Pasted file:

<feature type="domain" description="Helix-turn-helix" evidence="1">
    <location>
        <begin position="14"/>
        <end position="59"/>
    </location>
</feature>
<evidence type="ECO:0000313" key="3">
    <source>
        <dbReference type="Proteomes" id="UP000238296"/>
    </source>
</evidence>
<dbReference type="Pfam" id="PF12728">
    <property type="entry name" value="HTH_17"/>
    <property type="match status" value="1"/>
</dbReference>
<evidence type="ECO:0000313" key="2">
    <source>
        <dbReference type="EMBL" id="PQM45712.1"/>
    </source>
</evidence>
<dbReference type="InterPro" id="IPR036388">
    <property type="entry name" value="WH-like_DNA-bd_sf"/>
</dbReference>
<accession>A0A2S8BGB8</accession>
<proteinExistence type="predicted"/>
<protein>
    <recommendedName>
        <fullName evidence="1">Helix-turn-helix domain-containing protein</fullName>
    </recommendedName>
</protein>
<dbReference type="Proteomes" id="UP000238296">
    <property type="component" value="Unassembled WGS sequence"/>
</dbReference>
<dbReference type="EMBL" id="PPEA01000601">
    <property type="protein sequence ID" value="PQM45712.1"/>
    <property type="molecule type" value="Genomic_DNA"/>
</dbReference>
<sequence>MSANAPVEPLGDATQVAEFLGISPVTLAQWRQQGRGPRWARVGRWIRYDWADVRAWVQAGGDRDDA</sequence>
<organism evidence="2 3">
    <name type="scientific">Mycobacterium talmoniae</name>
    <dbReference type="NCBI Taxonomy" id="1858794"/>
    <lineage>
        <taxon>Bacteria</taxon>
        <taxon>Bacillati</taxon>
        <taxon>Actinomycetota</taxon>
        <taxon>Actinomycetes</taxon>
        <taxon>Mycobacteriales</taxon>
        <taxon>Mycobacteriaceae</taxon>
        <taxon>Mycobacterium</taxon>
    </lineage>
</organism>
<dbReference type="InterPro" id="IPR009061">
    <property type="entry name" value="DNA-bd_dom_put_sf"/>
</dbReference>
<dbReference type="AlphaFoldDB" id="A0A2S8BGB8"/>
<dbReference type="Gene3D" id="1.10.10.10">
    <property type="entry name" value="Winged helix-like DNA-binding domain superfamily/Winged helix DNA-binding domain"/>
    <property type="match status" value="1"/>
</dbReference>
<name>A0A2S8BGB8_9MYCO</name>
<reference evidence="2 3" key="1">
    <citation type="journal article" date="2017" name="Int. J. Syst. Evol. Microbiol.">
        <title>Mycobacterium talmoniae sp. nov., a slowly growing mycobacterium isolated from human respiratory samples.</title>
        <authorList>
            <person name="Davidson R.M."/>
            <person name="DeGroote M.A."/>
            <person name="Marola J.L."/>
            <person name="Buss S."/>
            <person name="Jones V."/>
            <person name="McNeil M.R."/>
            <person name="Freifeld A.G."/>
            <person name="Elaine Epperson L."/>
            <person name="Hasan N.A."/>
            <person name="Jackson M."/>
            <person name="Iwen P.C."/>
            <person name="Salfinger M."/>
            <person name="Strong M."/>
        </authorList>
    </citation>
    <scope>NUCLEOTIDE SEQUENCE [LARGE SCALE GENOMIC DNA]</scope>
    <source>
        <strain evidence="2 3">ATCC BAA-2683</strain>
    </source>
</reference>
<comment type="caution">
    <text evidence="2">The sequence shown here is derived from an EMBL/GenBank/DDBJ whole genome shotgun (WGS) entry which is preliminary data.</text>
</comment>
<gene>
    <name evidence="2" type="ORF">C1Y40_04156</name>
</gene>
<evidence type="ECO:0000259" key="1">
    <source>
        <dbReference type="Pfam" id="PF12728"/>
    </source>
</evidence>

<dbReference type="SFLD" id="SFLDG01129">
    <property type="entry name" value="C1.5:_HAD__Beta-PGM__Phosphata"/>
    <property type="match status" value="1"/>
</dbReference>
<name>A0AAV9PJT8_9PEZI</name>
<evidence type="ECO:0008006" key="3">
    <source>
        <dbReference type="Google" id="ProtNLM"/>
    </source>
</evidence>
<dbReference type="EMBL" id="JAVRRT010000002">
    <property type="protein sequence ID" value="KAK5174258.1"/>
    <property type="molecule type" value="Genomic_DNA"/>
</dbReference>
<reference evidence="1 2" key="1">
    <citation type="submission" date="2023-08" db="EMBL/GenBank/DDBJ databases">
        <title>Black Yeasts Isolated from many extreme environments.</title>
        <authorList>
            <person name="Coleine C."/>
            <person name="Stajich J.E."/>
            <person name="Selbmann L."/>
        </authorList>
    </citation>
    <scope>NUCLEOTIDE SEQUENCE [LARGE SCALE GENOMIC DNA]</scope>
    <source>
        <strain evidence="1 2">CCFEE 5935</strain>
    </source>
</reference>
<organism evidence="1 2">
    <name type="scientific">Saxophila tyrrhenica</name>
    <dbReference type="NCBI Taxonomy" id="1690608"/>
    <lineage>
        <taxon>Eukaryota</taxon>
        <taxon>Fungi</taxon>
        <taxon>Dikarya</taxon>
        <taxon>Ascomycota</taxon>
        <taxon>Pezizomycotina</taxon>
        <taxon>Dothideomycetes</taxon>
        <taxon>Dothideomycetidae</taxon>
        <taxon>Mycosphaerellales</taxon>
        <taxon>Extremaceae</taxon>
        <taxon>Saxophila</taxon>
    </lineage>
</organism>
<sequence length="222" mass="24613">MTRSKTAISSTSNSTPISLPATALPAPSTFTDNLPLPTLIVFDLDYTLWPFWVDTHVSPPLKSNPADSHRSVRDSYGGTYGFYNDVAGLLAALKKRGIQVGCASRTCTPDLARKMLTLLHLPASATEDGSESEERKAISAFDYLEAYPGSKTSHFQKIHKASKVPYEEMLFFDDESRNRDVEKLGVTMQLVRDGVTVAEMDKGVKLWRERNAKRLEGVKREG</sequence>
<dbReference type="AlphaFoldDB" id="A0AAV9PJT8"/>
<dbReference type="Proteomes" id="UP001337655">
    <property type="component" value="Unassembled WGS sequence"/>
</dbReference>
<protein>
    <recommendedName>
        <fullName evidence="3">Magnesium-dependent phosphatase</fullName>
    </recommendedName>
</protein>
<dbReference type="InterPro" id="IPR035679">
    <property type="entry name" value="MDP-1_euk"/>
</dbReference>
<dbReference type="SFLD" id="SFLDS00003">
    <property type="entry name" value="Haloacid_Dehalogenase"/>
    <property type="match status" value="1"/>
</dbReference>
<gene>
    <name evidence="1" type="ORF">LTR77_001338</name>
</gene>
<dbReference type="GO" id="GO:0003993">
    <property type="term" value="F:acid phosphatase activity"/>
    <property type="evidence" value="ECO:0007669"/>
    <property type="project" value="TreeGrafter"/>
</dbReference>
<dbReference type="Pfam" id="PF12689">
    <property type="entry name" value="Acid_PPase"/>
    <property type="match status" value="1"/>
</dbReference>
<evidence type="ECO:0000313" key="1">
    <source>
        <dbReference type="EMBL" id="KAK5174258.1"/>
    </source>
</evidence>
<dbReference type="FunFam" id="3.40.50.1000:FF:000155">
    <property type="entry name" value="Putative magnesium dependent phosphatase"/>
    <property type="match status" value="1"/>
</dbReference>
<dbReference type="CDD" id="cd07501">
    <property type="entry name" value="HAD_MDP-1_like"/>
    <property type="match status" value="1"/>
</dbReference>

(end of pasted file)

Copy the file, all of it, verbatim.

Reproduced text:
<feature type="domain" description="Helix-turn-helix" evidence="1">
    <location>
        <begin position="14"/>
        <end position="59"/>
    </location>
</feature>
<evidence type="ECO:0000313" key="3">
    <source>
        <dbReference type="Proteomes" id="UP000238296"/>
    </source>
</evidence>
<dbReference type="Pfam" id="PF12728">
    <property type="entry name" value="HTH_17"/>
    <property type="match status" value="1"/>
</dbReference>
<evidence type="ECO:0000313" key="2">
    <source>
        <dbReference type="EMBL" id="PQM45712.1"/>
    </source>
</evidence>
<dbReference type="InterPro" id="IPR036388">
    <property type="entry name" value="WH-like_DNA-bd_sf"/>
</dbReference>
<accession>A0A2S8BGB8</accession>
<proteinExistence type="predicted"/>
<protein>
    <recommendedName>
        <fullName evidence="1">Helix-turn-helix domain-containing protein</fullName>
    </recommendedName>
</protein>
<dbReference type="Proteomes" id="UP000238296">
    <property type="component" value="Unassembled WGS sequence"/>
</dbReference>
<dbReference type="EMBL" id="PPEA01000601">
    <property type="protein sequence ID" value="PQM45712.1"/>
    <property type="molecule type" value="Genomic_DNA"/>
</dbReference>
<sequence>MSANAPVEPLGDATQVAEFLGISPVTLAQWRQQGRGPRWARVGRWIRYDWADVRAWVQAGGDRDDA</sequence>
<organism evidence="2 3">
    <name type="scientific">Mycobacterium talmoniae</name>
    <dbReference type="NCBI Taxonomy" id="1858794"/>
    <lineage>
        <taxon>Bacteria</taxon>
        <taxon>Bacillati</taxon>
        <taxon>Actinomycetota</taxon>
        <taxon>Actinomycetes</taxon>
        <taxon>Mycobacteriales</taxon>
        <taxon>Mycobacteriaceae</taxon>
        <taxon>Mycobacterium</taxon>
    </lineage>
</organism>
<dbReference type="InterPro" id="IPR009061">
    <property type="entry name" value="DNA-bd_dom_put_sf"/>
</dbReference>
<dbReference type="AlphaFoldDB" id="A0A2S8BGB8"/>
<dbReference type="Gene3D" id="1.10.10.10">
    <property type="entry name" value="Winged helix-like DNA-binding domain superfamily/Winged helix DNA-binding domain"/>
    <property type="match status" value="1"/>
</dbReference>
<name>A0A2S8BGB8_9MYCO</name>
<reference evidence="2 3" key="1">
    <citation type="journal article" date="2017" name="Int. J. Syst. Evol. Microbiol.">
        <title>Mycobacterium talmoniae sp. nov., a slowly growing mycobacterium isolated from human respiratory samples.</title>
        <authorList>
            <person name="Davidson R.M."/>
            <person name="DeGroote M.A."/>
            <person name="Marola J.L."/>
            <person name="Buss S."/>
            <person name="Jones V."/>
            <person name="McNeil M.R."/>
            <person name="Freifeld A.G."/>
            <person name="Elaine Epperson L."/>
            <person name="Hasan N.A."/>
            <person name="Jackson M."/>
            <person name="Iwen P.C."/>
            <person name="Salfinger M."/>
            <person name="Strong M."/>
        </authorList>
    </citation>
    <scope>NUCLEOTIDE SEQUENCE [LARGE SCALE GENOMIC DNA]</scope>
    <source>
        <strain evidence="2 3">ATCC BAA-2683</strain>
    </source>
</reference>
<comment type="caution">
    <text evidence="2">The sequence shown here is derived from an EMBL/GenBank/DDBJ whole genome shotgun (WGS) entry which is preliminary data.</text>
</comment>
<gene>
    <name evidence="2" type="ORF">C1Y40_04156</name>
</gene>
<evidence type="ECO:0000259" key="1">
    <source>
        <dbReference type="Pfam" id="PF12728"/>
    </source>
</evidence>

<dbReference type="SFLD" id="SFLDG01129">
    <property type="entry name" value="C1.5:_HAD__Beta-PGM__Phosphata"/>
    <property type="match status" value="1"/>
</dbReference>
<name>A0AAV9PJT8_9PEZI</name>
<evidence type="ECO:0008006" key="3">
    <source>
        <dbReference type="Google" id="ProtNLM"/>
    </source>
</evidence>
<dbReference type="EMBL" id="JAVRRT010000002">
    <property type="protein sequence ID" value="KAK5174258.1"/>
    <property type="molecule type" value="Genomic_DNA"/>
</dbReference>
<reference evidence="1 2" key="1">
    <citation type="submission" date="2023-08" db="EMBL/GenBank/DDBJ databases">
        <title>Black Yeasts Isolated from many extreme environments.</title>
        <authorList>
            <person name="Coleine C."/>
            <person name="Stajich J.E."/>
            <person name="Selbmann L."/>
        </authorList>
    </citation>
    <scope>NUCLEOTIDE SEQUENCE [LARGE SCALE GENOMIC DNA]</scope>
    <source>
        <strain evidence="1 2">CCFEE 5935</strain>
    </source>
</reference>
<organism evidence="1 2">
    <name type="scientific">Saxophila tyrrhenica</name>
    <dbReference type="NCBI Taxonomy" id="1690608"/>
    <lineage>
        <taxon>Eukaryota</taxon>
        <taxon>Fungi</taxon>
        <taxon>Dikarya</taxon>
        <taxon>Ascomycota</taxon>
        <taxon>Pezizomycotina</taxon>
        <taxon>Dothideomycetes</taxon>
        <taxon>Dothideomycetidae</taxon>
        <taxon>Mycosphaerellales</taxon>
        <taxon>Extremaceae</taxon>
        <taxon>Saxophila</taxon>
    </lineage>
</organism>
<sequence length="222" mass="24613">MTRSKTAISSTSNSTPISLPATALPAPSTFTDNLPLPTLIVFDLDYTLWPFWVDTHVSPPLKSNPADSHRSVRDSYGGTYGFYNDVAGLLAALKKRGIQVGCASRTCTPDLARKMLTLLHLPASATEDGSESEERKAISAFDYLEAYPGSKTSHFQKIHKASKVPYEEMLFFDDESRNRDVEKLGVTMQLVRDGVTVAEMDKGVKLWRERNAKRLEGVKREG</sequence>
<dbReference type="AlphaFoldDB" id="A0AAV9PJT8"/>
<dbReference type="Proteomes" id="UP001337655">
    <property type="component" value="Unassembled WGS sequence"/>
</dbReference>
<protein>
    <recommendedName>
        <fullName evidence="3">Magnesium-dependent phosphatase</fullName>
    </recommendedName>
</protein>
<dbReference type="InterPro" id="IPR035679">
    <property type="entry name" value="MDP-1_euk"/>
</dbReference>
<dbReference type="SFLD" id="SFLDS00003">
    <property type="entry name" value="Haloacid_Dehalogenase"/>
    <property type="match status" value="1"/>
</dbReference>
<gene>
    <name evidence="1" type="ORF">LTR77_001338</name>
</gene>
<dbReference type="GO" id="GO:0003993">
    <property type="term" value="F:acid phosphatase activity"/>
    <property type="evidence" value="ECO:0007669"/>
    <property type="project" value="TreeGrafter"/>
</dbReference>
<dbReference type="Pfam" id="PF12689">
    <property type="entry name" value="Acid_PPase"/>
    <property type="match status" value="1"/>
</dbReference>
<evidence type="ECO:0000313" key="1">
    <source>
        <dbReference type="EMBL" id="KAK5174258.1"/>
    </source>
</evidence>
<dbReference type="FunFam" id="3.40.50.1000:FF:000155">
    <property type="entry name" value="Putative magnesium dependent phosphatase"/>
    <property type="match status" value="1"/>
</dbReference>
<dbReference type="CDD" id="cd07501">
    <property type="entry name" value="HAD_MDP-1_like"/>
    <property type="match status" value="1"/>
</dbReference>